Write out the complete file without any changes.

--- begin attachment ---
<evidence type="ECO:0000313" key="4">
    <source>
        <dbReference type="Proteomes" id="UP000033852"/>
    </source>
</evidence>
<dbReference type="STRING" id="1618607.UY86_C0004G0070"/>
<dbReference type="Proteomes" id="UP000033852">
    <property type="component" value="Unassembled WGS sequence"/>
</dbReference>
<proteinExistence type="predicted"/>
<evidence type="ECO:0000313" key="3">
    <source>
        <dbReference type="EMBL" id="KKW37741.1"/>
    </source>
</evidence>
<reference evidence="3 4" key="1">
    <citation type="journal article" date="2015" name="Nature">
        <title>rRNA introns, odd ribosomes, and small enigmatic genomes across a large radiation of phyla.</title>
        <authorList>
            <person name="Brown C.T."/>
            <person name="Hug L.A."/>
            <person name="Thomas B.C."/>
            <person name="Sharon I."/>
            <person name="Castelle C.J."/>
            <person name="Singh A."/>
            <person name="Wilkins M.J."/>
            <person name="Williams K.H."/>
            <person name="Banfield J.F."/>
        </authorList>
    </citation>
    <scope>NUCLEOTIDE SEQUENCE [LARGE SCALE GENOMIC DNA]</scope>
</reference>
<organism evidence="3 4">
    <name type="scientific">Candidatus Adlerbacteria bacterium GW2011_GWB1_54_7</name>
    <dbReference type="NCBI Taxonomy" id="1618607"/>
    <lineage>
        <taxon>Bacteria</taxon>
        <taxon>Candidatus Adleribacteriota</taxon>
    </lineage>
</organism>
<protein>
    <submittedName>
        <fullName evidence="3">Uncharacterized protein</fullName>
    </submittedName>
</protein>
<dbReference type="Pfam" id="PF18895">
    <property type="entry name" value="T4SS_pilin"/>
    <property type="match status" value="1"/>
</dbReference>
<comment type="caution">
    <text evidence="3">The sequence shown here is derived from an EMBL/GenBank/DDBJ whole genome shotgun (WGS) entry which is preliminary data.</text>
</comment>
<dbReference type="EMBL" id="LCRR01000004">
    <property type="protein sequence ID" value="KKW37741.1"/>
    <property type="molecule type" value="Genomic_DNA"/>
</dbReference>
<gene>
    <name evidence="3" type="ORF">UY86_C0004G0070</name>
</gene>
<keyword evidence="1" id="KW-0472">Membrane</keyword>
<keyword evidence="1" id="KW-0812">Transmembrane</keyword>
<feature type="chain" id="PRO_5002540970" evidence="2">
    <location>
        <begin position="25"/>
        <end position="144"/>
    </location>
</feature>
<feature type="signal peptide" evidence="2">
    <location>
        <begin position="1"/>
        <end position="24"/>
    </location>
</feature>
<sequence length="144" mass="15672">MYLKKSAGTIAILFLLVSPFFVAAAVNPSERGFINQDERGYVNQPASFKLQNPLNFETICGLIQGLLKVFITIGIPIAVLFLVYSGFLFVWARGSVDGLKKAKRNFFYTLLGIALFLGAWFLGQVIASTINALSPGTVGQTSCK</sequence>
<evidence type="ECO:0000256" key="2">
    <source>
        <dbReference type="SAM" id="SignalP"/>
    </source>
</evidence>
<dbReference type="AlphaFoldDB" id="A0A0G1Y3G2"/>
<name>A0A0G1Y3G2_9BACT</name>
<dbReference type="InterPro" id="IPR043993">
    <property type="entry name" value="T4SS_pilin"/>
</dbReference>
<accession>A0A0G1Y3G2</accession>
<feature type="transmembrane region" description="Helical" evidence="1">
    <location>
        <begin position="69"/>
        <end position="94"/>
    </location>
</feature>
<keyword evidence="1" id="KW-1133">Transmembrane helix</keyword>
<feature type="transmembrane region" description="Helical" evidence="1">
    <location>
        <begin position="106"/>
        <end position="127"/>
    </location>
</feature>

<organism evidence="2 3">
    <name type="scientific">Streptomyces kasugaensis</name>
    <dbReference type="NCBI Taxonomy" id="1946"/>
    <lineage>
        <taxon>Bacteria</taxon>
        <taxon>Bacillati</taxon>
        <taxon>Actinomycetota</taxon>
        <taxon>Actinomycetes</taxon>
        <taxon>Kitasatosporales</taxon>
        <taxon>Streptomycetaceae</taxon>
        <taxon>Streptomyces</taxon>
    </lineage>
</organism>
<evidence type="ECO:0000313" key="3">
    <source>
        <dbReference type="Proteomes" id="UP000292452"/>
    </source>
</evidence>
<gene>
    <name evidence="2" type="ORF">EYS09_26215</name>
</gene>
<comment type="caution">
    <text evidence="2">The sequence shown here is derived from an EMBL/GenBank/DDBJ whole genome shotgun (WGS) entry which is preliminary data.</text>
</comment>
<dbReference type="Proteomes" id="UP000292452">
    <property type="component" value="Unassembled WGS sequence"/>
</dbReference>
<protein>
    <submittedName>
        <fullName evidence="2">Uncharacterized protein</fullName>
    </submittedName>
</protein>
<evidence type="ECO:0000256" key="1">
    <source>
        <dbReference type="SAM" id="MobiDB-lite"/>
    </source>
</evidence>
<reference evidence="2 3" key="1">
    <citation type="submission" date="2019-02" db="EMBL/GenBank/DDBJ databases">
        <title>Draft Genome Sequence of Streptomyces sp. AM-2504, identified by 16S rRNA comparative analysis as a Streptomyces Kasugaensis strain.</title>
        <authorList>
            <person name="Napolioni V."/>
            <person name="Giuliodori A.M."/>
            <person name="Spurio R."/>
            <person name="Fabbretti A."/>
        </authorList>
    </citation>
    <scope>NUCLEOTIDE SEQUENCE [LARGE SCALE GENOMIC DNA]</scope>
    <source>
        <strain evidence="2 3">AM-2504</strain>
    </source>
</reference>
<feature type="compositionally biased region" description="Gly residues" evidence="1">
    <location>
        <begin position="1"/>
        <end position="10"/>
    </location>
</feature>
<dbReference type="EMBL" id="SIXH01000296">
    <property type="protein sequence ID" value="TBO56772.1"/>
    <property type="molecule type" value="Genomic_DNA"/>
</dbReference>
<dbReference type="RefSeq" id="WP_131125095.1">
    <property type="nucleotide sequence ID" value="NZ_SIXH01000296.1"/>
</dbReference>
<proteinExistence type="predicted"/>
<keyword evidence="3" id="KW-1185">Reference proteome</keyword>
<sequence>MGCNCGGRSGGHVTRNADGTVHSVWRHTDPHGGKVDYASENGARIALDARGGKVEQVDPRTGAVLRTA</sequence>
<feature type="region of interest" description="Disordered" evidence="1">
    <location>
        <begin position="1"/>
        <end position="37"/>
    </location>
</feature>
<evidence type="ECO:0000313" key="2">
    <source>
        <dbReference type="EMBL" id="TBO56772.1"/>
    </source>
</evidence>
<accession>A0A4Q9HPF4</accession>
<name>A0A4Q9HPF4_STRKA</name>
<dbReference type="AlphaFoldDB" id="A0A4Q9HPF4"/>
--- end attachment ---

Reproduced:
<evidence type="ECO:0000313" key="4">
    <source>
        <dbReference type="Proteomes" id="UP000033852"/>
    </source>
</evidence>
<dbReference type="STRING" id="1618607.UY86_C0004G0070"/>
<dbReference type="Proteomes" id="UP000033852">
    <property type="component" value="Unassembled WGS sequence"/>
</dbReference>
<proteinExistence type="predicted"/>
<evidence type="ECO:0000313" key="3">
    <source>
        <dbReference type="EMBL" id="KKW37741.1"/>
    </source>
</evidence>
<reference evidence="3 4" key="1">
    <citation type="journal article" date="2015" name="Nature">
        <title>rRNA introns, odd ribosomes, and small enigmatic genomes across a large radiation of phyla.</title>
        <authorList>
            <person name="Brown C.T."/>
            <person name="Hug L.A."/>
            <person name="Thomas B.C."/>
            <person name="Sharon I."/>
            <person name="Castelle C.J."/>
            <person name="Singh A."/>
            <person name="Wilkins M.J."/>
            <person name="Williams K.H."/>
            <person name="Banfield J.F."/>
        </authorList>
    </citation>
    <scope>NUCLEOTIDE SEQUENCE [LARGE SCALE GENOMIC DNA]</scope>
</reference>
<organism evidence="3 4">
    <name type="scientific">Candidatus Adlerbacteria bacterium GW2011_GWB1_54_7</name>
    <dbReference type="NCBI Taxonomy" id="1618607"/>
    <lineage>
        <taxon>Bacteria</taxon>
        <taxon>Candidatus Adleribacteriota</taxon>
    </lineage>
</organism>
<protein>
    <submittedName>
        <fullName evidence="3">Uncharacterized protein</fullName>
    </submittedName>
</protein>
<dbReference type="Pfam" id="PF18895">
    <property type="entry name" value="T4SS_pilin"/>
    <property type="match status" value="1"/>
</dbReference>
<comment type="caution">
    <text evidence="3">The sequence shown here is derived from an EMBL/GenBank/DDBJ whole genome shotgun (WGS) entry which is preliminary data.</text>
</comment>
<dbReference type="EMBL" id="LCRR01000004">
    <property type="protein sequence ID" value="KKW37741.1"/>
    <property type="molecule type" value="Genomic_DNA"/>
</dbReference>
<gene>
    <name evidence="3" type="ORF">UY86_C0004G0070</name>
</gene>
<keyword evidence="1" id="KW-0472">Membrane</keyword>
<keyword evidence="1" id="KW-0812">Transmembrane</keyword>
<feature type="chain" id="PRO_5002540970" evidence="2">
    <location>
        <begin position="25"/>
        <end position="144"/>
    </location>
</feature>
<feature type="signal peptide" evidence="2">
    <location>
        <begin position="1"/>
        <end position="24"/>
    </location>
</feature>
<sequence length="144" mass="15672">MYLKKSAGTIAILFLLVSPFFVAAAVNPSERGFINQDERGYVNQPASFKLQNPLNFETICGLIQGLLKVFITIGIPIAVLFLVYSGFLFVWARGSVDGLKKAKRNFFYTLLGIALFLGAWFLGQVIASTINALSPGTVGQTSCK</sequence>
<evidence type="ECO:0000256" key="2">
    <source>
        <dbReference type="SAM" id="SignalP"/>
    </source>
</evidence>
<dbReference type="AlphaFoldDB" id="A0A0G1Y3G2"/>
<name>A0A0G1Y3G2_9BACT</name>
<dbReference type="InterPro" id="IPR043993">
    <property type="entry name" value="T4SS_pilin"/>
</dbReference>
<accession>A0A0G1Y3G2</accession>
<feature type="transmembrane region" description="Helical" evidence="1">
    <location>
        <begin position="69"/>
        <end position="94"/>
    </location>
</feature>
<keyword evidence="1" id="KW-1133">Transmembrane helix</keyword>
<feature type="transmembrane region" description="Helical" evidence="1">
    <location>
        <begin position="106"/>
        <end position="127"/>
    </location>
</feature>

<organism evidence="2 3">
    <name type="scientific">Streptomyces kasugaensis</name>
    <dbReference type="NCBI Taxonomy" id="1946"/>
    <lineage>
        <taxon>Bacteria</taxon>
        <taxon>Bacillati</taxon>
        <taxon>Actinomycetota</taxon>
        <taxon>Actinomycetes</taxon>
        <taxon>Kitasatosporales</taxon>
        <taxon>Streptomycetaceae</taxon>
        <taxon>Streptomyces</taxon>
    </lineage>
</organism>
<evidence type="ECO:0000313" key="3">
    <source>
        <dbReference type="Proteomes" id="UP000292452"/>
    </source>
</evidence>
<gene>
    <name evidence="2" type="ORF">EYS09_26215</name>
</gene>
<comment type="caution">
    <text evidence="2">The sequence shown here is derived from an EMBL/GenBank/DDBJ whole genome shotgun (WGS) entry which is preliminary data.</text>
</comment>
<dbReference type="Proteomes" id="UP000292452">
    <property type="component" value="Unassembled WGS sequence"/>
</dbReference>
<protein>
    <submittedName>
        <fullName evidence="2">Uncharacterized protein</fullName>
    </submittedName>
</protein>
<evidence type="ECO:0000256" key="1">
    <source>
        <dbReference type="SAM" id="MobiDB-lite"/>
    </source>
</evidence>
<reference evidence="2 3" key="1">
    <citation type="submission" date="2019-02" db="EMBL/GenBank/DDBJ databases">
        <title>Draft Genome Sequence of Streptomyces sp. AM-2504, identified by 16S rRNA comparative analysis as a Streptomyces Kasugaensis strain.</title>
        <authorList>
            <person name="Napolioni V."/>
            <person name="Giuliodori A.M."/>
            <person name="Spurio R."/>
            <person name="Fabbretti A."/>
        </authorList>
    </citation>
    <scope>NUCLEOTIDE SEQUENCE [LARGE SCALE GENOMIC DNA]</scope>
    <source>
        <strain evidence="2 3">AM-2504</strain>
    </source>
</reference>
<feature type="compositionally biased region" description="Gly residues" evidence="1">
    <location>
        <begin position="1"/>
        <end position="10"/>
    </location>
</feature>
<dbReference type="EMBL" id="SIXH01000296">
    <property type="protein sequence ID" value="TBO56772.1"/>
    <property type="molecule type" value="Genomic_DNA"/>
</dbReference>
<dbReference type="RefSeq" id="WP_131125095.1">
    <property type="nucleotide sequence ID" value="NZ_SIXH01000296.1"/>
</dbReference>
<proteinExistence type="predicted"/>
<keyword evidence="3" id="KW-1185">Reference proteome</keyword>
<sequence>MGCNCGGRSGGHVTRNADGTVHSVWRHTDPHGGKVDYASENGARIALDARGGKVEQVDPRTGAVLRTA</sequence>
<feature type="region of interest" description="Disordered" evidence="1">
    <location>
        <begin position="1"/>
        <end position="37"/>
    </location>
</feature>
<evidence type="ECO:0000313" key="2">
    <source>
        <dbReference type="EMBL" id="TBO56772.1"/>
    </source>
</evidence>
<accession>A0A4Q9HPF4</accession>
<name>A0A4Q9HPF4_STRKA</name>
<dbReference type="AlphaFoldDB" id="A0A4Q9HPF4"/>